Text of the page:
This part of the course builds on the work we did in earlier modules. Children can disclose in a number of ways, so while you want to maintain confidentiality where appropriate, you also need to know when to report and to whom. It is vital that you respond quickly and appropriately when presented with a disclosure of abuse, and this module covers the right process to follow and what to do (and what not to do) to achieve the desired outcome.
By the end of this module, you will have a better understanding of the correct procedures to follow in response to a potential abuse situation and what to do if you have concerns about the behaviour of an adult. A step-by-step guide is included, which will help you to refer any concerns you may have.
You will now take all that you have learned and apply it to an assessment of your knowledge. The final assessment is your opportunity to show how much you have absorbed and why it is so important to have child protection and safeguarding training.
Once you have passed your assessment, you will be able to download your certificate. Your pass rate will be 70% but don’t worry if you do not pass the first time, as you can take the test multiple times.
Customers Trust Us
“Very thorough but easy to follow training.”
Dorothy Taylor, LCS Partnerships/Psappha
“The course was thorough, leaving me clear about, and in no doubt about, what to be aware of and how to respond appropriately for the protection of the child and within the legal framework.”
Loulla Gorman, Wandsworth Music
Details / Benefits
- Instant access to courses
- Training can be taken any time – no need for staff to even be on site
- Takes between 1-2 hours to complete
- Courses can be taken 24/7 online or on mobile devices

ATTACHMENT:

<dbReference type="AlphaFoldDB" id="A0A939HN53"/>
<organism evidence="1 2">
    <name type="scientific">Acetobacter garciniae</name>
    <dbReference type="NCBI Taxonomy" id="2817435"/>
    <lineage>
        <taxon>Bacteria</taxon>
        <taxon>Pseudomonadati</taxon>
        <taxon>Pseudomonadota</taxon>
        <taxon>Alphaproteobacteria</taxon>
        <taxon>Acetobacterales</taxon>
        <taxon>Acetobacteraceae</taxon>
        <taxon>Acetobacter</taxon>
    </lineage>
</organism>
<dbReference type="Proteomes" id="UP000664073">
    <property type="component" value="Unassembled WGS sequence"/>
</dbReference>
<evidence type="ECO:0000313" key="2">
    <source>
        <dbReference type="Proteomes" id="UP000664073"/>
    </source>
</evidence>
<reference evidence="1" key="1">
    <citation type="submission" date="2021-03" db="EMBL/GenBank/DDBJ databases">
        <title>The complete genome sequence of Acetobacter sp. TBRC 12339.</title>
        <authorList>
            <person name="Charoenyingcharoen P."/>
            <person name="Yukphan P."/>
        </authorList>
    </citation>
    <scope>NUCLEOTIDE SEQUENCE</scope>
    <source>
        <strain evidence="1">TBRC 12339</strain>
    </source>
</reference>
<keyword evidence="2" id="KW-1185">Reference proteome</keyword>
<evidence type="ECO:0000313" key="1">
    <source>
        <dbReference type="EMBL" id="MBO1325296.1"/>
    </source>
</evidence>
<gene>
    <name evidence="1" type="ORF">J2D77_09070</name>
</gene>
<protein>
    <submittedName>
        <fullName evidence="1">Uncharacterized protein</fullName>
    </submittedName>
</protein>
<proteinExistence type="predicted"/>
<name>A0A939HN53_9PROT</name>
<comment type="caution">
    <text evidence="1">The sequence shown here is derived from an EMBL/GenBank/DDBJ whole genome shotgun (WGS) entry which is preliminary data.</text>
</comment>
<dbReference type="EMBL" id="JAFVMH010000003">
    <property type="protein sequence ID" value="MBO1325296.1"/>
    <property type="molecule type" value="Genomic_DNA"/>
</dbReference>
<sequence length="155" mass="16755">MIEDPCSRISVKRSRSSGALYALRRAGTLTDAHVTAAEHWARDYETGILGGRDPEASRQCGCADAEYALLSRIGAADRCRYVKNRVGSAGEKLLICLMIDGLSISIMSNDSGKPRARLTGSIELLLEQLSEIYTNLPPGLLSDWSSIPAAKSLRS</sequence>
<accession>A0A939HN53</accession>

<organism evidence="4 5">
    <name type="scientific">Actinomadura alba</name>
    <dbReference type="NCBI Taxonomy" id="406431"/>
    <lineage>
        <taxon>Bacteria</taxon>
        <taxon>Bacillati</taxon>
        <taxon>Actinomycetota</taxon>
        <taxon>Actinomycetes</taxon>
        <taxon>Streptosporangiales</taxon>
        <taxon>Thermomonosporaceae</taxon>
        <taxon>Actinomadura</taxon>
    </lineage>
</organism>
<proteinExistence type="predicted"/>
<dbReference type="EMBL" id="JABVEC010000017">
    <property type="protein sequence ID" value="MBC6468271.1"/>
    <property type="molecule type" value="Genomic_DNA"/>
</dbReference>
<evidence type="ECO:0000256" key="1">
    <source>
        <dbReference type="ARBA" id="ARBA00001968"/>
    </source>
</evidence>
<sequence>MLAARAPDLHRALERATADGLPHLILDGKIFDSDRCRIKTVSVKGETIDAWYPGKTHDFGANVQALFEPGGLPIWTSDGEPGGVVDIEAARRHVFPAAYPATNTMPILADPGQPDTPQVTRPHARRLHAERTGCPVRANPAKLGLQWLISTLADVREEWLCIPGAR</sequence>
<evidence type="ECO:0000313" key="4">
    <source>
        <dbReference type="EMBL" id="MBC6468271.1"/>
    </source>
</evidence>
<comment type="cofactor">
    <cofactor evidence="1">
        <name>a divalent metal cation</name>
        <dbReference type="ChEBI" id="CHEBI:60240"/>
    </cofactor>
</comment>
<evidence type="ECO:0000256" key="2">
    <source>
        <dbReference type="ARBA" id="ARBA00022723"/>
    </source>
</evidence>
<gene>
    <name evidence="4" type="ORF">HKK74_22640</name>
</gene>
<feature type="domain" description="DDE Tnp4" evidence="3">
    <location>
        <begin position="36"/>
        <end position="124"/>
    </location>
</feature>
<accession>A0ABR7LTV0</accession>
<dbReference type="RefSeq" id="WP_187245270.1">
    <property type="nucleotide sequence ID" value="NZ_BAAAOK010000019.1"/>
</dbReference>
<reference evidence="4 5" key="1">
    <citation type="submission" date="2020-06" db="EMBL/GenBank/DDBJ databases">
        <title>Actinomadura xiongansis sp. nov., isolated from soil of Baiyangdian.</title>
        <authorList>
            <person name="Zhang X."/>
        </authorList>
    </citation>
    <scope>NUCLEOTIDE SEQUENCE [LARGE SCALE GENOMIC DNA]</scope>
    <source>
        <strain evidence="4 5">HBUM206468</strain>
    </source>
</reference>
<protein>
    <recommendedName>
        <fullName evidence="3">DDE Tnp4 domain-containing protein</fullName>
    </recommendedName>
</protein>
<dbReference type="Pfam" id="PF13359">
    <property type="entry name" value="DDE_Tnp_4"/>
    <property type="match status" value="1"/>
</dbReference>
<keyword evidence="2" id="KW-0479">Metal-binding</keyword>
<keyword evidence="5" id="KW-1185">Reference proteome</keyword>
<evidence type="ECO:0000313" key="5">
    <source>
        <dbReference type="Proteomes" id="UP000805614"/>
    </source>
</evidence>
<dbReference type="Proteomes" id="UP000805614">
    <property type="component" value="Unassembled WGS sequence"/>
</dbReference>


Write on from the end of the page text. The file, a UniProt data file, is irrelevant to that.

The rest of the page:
- Less expensive than face-to-face training
- No need to take time out of work to undertake training
- No requirements for minimum or maximum group sizes
- Retrieve centrally held online certificates at the touch of a button
- Individual, personalised certificates can be downloaded and printed
- Automated reminders when training is due for renewal
- Courses can be stopped and restarted at any point
- Course notes and resources available for the duration of certification
- Downloadable Excel reports so you can monitor completion
- Friendly, UK-based customer support centre in case you have any queries
- Regularly updated to meet legislation changes
- Regional variants available for England, Scotland, Wales and Northern Ireland
- Provides information, scenarios and downloads specific to the music education sector
Safeguarding in Music Education FAQ
This safeguarding course contains detailed modules on recognising signs of abuse and neglect and how to report concerns. It addresses the unique issues that arise from being a lone worker.
Our online Safeguarding in Music Education training course is written specifically to meet the needs of staff working in the music education sector, but if you work in a general school environment, you might find our Safeguarding in Education course more suited to your needs.
Yes, this course is suitable for people working anywhere in the UK. We provide regional variants of our online Safeguarding in Music Education training course for England, Wales, Scotland and Northern Ireland.